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Tea drinking in Mytishchi, near Moscow - Perov. 43.5x47.3
In a work full of details, nuances and trifles, there is nothing accidental. It was Mytishchi water that was considered the most delicious, and tea drinking in this place near Moscow was very popular.
Before the viewer appears the usual, trivial summer scene near Moscow. The monk, in our case, probably the abbot, is drinking tea in the shade of a garden near Moscow. A pair of beggars suddenly appeared in front of him: an old blind disabled soldier and a guide boy. The maid, worried about the appearance of beggars, is trying to drive them away. The main character pretends that what is happening does not apply to him at all.
The Order on the worn soldier’s overcoat, the ragged shirt of the boy, the red glossy face of the monk, the hasty and bustling figure of the novice novice in the background, the open bag of the important guest, ready to accept the presents, and much more can tell a lot.
The picture is clearly satirical, although it was painted by order of the Mytishchi city council. However, the customer did not accept such frankly anticlerical work.
The work is designed in inexpressive colors. Here Perov refuses a rich palette. Gray-greenish tones are designed to show the usualness of the situation, its vitality. An interesting composition of the picture. The master draws the attention of the viewer to the opposed elements: the satiety of a monk and the exhaustion of a disabled person, the mirror cleanliness of expensive boots and a tattered shirt. Finally, a hand stretched out after alms turns out to be stretched out into the void.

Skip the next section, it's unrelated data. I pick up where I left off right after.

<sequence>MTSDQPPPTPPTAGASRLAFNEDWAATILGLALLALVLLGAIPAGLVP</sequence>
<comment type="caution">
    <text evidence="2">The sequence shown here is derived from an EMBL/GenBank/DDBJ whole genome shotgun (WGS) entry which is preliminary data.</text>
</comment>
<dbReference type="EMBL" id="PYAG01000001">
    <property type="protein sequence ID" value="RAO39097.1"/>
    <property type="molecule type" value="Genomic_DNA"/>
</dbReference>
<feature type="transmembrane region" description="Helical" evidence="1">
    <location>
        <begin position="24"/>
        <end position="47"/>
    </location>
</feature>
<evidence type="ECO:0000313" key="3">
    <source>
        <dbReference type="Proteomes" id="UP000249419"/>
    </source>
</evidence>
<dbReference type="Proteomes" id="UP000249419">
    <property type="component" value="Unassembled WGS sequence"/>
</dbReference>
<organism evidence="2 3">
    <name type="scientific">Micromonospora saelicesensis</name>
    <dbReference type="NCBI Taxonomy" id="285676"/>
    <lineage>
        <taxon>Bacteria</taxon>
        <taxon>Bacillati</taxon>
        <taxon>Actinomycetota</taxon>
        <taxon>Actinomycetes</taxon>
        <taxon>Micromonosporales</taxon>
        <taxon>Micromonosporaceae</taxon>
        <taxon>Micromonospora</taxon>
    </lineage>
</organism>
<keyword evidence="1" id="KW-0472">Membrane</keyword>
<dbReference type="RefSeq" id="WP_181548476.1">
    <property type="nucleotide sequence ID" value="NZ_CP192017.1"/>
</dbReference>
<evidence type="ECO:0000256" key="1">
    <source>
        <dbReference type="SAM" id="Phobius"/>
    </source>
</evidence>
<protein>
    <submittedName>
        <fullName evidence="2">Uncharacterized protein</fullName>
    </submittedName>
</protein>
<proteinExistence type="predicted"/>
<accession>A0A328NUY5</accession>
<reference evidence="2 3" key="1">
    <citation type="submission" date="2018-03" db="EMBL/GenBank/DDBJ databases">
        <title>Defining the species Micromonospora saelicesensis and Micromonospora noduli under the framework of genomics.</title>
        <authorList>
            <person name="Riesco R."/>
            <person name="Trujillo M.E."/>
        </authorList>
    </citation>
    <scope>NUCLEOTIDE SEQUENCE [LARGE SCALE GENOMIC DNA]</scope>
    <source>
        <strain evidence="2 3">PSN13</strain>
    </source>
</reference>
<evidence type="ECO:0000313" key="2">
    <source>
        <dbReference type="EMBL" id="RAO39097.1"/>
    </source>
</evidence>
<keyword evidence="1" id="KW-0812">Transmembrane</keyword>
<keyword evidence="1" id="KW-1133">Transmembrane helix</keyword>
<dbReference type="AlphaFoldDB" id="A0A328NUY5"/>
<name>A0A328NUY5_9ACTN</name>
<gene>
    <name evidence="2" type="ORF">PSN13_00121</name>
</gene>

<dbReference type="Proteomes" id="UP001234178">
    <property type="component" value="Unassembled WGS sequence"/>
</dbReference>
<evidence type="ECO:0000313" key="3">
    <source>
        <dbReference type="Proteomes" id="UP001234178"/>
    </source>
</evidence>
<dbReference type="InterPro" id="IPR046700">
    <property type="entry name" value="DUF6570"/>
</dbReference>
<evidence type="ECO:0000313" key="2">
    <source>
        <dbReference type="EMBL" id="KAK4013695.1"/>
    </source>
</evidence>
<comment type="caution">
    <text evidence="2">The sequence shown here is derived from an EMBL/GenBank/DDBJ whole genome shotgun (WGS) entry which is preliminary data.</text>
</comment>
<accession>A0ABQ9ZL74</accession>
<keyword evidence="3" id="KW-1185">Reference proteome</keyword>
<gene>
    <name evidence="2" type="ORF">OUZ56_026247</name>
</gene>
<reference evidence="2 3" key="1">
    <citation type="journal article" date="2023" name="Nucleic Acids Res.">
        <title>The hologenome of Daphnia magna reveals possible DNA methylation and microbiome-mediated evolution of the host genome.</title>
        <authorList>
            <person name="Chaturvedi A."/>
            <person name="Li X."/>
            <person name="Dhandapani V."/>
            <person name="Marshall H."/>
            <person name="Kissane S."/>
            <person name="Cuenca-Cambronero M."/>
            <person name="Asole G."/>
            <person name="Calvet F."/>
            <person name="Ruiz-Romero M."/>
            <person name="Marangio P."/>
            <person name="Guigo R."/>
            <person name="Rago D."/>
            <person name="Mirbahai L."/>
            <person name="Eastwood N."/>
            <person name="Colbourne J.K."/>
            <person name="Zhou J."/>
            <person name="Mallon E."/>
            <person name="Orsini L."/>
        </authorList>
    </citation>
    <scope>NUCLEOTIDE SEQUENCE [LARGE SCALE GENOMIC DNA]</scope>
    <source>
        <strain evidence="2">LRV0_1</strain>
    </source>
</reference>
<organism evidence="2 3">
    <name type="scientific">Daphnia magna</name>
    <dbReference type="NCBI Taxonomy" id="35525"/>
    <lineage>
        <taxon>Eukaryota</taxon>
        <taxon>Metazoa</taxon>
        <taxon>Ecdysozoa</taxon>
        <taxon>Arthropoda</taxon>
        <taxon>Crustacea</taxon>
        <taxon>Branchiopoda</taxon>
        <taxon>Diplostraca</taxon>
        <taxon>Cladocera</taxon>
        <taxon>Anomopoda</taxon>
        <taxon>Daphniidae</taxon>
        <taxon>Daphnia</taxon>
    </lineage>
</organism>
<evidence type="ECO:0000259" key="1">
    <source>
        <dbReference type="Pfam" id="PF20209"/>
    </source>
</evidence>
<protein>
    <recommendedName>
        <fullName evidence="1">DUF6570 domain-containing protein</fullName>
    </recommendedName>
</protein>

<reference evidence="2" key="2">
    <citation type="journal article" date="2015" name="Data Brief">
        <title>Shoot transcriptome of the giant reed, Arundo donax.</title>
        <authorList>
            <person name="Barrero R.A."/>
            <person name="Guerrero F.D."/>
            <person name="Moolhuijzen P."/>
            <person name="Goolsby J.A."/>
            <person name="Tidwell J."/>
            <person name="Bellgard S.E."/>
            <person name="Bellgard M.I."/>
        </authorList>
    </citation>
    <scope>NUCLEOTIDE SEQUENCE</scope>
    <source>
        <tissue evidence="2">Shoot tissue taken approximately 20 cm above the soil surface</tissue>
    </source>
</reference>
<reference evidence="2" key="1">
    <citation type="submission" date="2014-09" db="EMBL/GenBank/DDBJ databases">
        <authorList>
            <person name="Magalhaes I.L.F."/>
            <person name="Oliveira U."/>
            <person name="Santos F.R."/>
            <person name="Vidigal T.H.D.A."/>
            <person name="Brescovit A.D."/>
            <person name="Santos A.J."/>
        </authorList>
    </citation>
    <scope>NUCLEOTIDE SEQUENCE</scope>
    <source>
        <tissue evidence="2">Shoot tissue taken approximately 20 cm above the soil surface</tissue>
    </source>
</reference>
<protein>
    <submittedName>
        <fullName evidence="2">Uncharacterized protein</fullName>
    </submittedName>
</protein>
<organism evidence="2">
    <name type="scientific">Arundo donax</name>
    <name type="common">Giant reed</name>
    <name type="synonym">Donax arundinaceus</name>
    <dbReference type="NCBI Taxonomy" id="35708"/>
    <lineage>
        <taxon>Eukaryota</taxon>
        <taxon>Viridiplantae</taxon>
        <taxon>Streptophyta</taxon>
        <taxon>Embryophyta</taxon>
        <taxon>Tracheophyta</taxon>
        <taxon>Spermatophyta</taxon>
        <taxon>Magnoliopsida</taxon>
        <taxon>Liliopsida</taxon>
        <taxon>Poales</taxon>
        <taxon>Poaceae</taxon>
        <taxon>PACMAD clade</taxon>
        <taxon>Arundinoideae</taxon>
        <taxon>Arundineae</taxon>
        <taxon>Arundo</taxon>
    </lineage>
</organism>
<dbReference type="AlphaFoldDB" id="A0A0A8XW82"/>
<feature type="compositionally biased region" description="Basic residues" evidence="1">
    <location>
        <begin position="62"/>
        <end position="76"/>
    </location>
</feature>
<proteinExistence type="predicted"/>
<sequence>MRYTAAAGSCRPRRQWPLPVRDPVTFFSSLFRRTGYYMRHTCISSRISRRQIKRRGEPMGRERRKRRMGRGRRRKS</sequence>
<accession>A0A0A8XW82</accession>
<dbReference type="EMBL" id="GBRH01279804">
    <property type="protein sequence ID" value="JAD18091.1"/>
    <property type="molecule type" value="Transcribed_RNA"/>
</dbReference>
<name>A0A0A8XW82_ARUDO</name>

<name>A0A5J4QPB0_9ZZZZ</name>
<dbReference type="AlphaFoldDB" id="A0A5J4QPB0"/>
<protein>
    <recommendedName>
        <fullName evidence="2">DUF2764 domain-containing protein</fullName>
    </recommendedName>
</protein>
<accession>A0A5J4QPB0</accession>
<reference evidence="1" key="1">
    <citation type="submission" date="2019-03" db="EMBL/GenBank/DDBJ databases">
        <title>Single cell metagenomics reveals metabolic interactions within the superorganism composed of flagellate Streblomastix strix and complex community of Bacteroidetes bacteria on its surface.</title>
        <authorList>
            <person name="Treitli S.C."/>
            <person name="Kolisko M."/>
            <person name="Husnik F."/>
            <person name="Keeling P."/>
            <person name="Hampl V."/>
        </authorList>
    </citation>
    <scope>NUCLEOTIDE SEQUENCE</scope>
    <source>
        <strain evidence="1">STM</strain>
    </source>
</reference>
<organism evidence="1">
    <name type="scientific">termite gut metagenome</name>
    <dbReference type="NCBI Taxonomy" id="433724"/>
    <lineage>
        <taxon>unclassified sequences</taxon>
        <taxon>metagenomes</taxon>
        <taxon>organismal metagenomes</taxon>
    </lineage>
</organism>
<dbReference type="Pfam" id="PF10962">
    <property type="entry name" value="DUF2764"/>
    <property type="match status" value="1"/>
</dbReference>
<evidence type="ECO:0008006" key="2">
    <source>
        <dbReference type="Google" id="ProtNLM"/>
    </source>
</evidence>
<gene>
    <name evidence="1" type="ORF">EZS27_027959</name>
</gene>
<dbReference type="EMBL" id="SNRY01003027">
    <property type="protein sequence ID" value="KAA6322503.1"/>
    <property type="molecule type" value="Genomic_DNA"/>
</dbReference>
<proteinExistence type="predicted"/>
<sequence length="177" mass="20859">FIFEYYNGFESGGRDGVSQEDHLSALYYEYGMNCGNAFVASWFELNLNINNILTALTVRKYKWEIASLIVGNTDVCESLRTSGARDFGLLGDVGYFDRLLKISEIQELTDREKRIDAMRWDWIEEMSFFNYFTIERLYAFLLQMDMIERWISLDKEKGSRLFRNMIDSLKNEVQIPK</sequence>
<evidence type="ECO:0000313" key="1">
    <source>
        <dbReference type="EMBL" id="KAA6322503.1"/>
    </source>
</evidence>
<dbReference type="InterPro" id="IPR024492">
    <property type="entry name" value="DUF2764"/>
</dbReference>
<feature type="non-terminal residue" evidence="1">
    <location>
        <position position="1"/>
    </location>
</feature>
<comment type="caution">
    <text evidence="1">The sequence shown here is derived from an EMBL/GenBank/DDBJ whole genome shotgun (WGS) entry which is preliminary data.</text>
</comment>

Condemning the hypocrisy, gluttony, spiritual emptiness of churchmen, the author is entirely on the side of the unfortunate and offended. In this work, the artist was able to perfectly convey the atmosphere of awkwardness that arose in this situation. It can be clearly seen that the servant serving the guest tries to look away, is awkward and simply ashamed.
Compositionally, the artist creates a kind of folk lubok, the composition is written off in a circle formed by the trees of the garden. From the perspectives of the figures, in the manner of writing, there is a sense of the author’s evil irony, sarcasm and satire. It is no coincidence that during this creative period the author had many troubles associated with the reaction of the Holy Synod to a number of works of an anticlerical focus. But the progressively-minded public so unitedly defended the artist that the claims of the Church ceased.